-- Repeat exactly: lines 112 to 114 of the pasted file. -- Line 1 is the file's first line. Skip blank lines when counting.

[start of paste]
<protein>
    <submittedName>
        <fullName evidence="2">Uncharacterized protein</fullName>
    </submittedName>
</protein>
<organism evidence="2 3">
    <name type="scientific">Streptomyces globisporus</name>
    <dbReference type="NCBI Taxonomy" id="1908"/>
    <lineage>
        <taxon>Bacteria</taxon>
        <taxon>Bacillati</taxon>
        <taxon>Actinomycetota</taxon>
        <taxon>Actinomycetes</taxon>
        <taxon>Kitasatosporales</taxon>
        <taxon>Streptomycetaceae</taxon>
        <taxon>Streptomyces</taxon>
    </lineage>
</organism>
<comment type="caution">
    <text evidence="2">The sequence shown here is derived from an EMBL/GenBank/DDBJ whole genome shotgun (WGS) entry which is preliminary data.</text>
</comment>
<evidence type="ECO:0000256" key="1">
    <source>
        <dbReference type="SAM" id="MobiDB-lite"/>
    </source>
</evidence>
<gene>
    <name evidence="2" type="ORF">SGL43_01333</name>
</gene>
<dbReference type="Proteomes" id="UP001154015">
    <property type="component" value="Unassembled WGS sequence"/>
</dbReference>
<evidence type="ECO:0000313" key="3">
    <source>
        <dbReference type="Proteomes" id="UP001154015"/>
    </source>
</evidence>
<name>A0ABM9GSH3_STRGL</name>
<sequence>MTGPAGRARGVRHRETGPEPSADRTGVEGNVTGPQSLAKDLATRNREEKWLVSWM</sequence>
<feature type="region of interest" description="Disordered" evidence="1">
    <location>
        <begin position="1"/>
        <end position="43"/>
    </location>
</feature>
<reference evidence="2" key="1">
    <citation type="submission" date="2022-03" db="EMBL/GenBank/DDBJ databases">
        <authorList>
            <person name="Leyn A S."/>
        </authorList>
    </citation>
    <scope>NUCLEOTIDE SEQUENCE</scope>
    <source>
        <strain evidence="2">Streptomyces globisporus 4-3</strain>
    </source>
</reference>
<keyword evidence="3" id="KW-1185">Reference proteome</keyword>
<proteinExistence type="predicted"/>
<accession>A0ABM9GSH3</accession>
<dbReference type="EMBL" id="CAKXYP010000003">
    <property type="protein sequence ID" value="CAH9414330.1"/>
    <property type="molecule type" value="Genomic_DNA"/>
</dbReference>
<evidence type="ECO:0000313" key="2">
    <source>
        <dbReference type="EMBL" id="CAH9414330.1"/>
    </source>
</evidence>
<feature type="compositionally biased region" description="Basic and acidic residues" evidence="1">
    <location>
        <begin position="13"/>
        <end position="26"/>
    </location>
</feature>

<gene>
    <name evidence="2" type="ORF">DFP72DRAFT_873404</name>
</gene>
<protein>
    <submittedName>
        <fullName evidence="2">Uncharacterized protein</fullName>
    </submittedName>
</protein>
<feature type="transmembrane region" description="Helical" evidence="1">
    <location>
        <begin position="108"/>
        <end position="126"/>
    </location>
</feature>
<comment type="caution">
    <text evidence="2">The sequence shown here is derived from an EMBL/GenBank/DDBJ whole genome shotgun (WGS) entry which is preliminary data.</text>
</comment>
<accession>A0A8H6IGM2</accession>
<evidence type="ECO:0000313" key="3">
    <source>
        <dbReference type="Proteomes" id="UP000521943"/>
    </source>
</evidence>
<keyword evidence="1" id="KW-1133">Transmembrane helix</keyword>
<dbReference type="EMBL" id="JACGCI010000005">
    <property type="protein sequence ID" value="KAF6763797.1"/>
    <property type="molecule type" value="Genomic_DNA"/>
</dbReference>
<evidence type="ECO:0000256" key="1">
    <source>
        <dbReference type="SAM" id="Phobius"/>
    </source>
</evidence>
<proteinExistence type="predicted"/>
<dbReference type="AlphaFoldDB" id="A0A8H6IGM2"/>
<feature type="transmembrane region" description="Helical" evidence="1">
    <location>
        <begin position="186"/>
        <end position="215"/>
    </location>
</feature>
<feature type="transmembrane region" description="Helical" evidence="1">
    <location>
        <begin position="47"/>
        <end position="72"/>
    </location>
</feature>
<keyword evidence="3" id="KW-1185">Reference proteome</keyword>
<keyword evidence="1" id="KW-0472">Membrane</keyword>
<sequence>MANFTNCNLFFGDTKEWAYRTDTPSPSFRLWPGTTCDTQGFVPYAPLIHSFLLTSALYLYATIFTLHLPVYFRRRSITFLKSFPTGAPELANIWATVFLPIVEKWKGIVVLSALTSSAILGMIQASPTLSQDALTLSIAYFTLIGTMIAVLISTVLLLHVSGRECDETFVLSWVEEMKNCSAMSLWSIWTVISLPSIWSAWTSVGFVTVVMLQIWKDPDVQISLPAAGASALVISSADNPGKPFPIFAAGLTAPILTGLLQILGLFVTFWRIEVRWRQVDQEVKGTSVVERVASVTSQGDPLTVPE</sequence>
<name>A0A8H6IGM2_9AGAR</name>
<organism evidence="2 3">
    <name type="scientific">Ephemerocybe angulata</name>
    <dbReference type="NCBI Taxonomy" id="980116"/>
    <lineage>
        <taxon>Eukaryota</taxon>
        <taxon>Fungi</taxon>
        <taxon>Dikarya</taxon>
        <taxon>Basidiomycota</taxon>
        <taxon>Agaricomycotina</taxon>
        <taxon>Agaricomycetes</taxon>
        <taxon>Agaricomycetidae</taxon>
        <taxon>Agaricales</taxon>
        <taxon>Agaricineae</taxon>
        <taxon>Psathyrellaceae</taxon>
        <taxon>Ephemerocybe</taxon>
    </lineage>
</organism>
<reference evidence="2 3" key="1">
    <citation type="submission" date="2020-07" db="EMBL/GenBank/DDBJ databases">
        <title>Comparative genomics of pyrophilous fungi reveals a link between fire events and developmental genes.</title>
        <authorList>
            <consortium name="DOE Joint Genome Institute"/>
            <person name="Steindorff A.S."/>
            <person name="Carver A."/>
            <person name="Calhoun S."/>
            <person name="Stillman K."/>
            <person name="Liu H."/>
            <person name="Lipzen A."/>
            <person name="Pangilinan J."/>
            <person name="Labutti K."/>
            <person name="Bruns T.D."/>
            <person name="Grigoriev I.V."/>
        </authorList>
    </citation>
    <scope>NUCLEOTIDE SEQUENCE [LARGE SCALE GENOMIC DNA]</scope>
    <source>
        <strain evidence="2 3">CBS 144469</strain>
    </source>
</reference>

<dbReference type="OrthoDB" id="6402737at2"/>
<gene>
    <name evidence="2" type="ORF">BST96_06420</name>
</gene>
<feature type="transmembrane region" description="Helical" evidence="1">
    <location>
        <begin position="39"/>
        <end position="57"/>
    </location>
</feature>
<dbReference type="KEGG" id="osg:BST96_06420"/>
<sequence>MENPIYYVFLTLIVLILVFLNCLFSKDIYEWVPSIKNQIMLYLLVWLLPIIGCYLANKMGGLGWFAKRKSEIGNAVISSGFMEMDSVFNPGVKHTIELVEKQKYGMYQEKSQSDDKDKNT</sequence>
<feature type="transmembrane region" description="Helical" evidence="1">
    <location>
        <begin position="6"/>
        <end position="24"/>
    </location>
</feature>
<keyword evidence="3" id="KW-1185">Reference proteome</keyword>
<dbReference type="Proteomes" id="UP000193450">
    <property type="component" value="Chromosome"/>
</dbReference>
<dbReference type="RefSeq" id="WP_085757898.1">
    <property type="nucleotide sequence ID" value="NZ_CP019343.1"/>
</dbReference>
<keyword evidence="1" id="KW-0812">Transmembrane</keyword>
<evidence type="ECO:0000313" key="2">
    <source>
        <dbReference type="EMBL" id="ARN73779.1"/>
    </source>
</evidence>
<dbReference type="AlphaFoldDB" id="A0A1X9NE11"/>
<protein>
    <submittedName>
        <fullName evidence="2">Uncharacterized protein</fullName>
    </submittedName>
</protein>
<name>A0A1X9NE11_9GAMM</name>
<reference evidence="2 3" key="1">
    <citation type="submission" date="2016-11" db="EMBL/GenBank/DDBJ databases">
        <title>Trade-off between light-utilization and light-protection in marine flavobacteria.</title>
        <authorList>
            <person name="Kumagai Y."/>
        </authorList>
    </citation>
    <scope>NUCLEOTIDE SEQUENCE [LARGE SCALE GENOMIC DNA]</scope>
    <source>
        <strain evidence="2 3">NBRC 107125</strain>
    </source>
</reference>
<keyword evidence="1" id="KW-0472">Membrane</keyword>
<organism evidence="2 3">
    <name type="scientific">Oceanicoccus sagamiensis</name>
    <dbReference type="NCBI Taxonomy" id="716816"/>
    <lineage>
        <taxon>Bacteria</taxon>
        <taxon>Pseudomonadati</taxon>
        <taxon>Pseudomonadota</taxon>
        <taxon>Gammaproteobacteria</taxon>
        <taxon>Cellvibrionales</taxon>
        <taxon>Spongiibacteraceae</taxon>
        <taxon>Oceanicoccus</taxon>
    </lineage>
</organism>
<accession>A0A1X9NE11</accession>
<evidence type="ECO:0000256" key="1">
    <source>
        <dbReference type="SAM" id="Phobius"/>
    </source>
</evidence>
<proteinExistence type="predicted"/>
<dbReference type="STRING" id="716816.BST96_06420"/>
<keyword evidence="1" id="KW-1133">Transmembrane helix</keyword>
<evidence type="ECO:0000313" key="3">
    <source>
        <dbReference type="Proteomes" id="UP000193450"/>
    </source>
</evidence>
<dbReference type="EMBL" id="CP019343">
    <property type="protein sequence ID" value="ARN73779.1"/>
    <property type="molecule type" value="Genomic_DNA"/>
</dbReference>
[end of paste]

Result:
        <begin position="186"/>
        <end position="215"/>
    </location>